17 Review Feasibility of creating a normative database of colour Doppler imaging parameters in glaucomatous eyes and controls. 2011

Rusia, Deepam / Harris, Alon / Pernic, Allison / Williamson, Kathleen M / Moss, Adam M / Shoshani, Yochai Z / Siesky, Brent. ·Letzter Professor of Ophthalmology, Professor of Physiology and Biophysics, Indiana University School of Medicine, Indianapolis, Indiana 46202, USA. ·Br J Ophthalmol · Pubmed #21106991.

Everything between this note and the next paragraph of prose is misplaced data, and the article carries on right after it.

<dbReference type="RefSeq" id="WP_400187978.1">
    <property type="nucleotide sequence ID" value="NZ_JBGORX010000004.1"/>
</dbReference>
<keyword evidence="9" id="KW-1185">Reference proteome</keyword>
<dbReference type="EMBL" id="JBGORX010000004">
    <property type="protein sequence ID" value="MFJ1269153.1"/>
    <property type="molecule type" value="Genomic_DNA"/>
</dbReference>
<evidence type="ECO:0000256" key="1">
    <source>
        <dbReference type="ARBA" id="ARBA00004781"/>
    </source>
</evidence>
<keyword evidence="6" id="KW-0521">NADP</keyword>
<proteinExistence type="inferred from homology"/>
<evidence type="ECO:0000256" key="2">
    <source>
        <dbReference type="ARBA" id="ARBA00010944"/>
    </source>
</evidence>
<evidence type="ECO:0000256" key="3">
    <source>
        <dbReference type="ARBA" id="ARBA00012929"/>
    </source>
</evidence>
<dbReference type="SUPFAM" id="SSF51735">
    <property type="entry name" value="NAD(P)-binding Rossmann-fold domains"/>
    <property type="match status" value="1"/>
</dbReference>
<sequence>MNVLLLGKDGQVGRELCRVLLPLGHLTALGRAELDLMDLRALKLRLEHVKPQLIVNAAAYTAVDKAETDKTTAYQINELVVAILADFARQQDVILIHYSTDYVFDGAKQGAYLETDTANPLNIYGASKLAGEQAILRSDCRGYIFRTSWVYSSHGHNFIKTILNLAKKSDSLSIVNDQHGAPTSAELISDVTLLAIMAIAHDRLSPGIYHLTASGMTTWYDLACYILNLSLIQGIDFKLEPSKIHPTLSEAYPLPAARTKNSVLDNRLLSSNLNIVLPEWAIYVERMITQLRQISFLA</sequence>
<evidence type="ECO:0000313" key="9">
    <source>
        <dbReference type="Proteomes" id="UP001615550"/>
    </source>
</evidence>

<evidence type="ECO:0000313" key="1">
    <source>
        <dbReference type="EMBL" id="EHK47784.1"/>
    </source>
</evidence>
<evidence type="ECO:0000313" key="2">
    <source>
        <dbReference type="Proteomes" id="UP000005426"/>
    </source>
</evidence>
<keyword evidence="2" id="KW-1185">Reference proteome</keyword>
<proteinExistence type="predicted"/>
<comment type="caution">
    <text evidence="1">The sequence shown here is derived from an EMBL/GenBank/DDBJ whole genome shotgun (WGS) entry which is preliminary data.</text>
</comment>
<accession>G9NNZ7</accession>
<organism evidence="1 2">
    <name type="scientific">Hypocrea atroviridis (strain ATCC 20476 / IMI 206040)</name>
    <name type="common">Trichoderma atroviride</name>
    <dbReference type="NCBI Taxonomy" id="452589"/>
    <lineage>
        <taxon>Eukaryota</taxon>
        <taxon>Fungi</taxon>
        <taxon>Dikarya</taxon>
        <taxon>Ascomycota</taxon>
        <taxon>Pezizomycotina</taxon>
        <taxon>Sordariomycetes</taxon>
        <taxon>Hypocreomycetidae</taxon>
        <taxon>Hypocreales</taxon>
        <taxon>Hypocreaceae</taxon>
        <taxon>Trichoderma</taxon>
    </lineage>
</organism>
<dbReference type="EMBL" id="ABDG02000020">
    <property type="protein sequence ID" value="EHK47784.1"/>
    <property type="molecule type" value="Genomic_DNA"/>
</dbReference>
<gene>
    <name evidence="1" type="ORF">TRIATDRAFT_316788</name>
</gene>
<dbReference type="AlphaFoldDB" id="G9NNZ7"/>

ABSTRACT: BACKGROUND AND AIMS: Colour Doppler imaging (CDI) is a frequently cited methodology for quantifying ocular blood flow velocities. This investigation reviews the feasibility of creating a normative database of CDI parameters in glaucoma patients and controls. A literature search was conducted for CDI studies involving glaucomatous eyes. Using data from these studies, a weighted mean was derived for the peak systolic velocity, end diastolic velocity and Pourcelot's resistive index in the ophthalmic, central retinal and posterior ciliary arteries. A multivariate analysis was performed to identify whether methodological characteristics contributed to the inter-study variance in CDI values. Data from 3061 glaucoma patients and 1072 controls were included. The mean values for glaucomatous eyes were within one standard deviation of the values for controls for most CDI parameters. Gender mix (p=0.043), intraocular pressure status (p=0.017), frequency of the ultrasound transducer (p=0.02) and whether the patients were on antihypertensive therapy (p=0.004) contributed to the variance. Methodological differences create inter-study variance in CDI values, complicating the construction of a normative database and limiting its utility. Because the mean values for glaucomatous and normal eyes have overlapping ranges, caution should be used when classifying glaucoma status based on a single CDI measurement.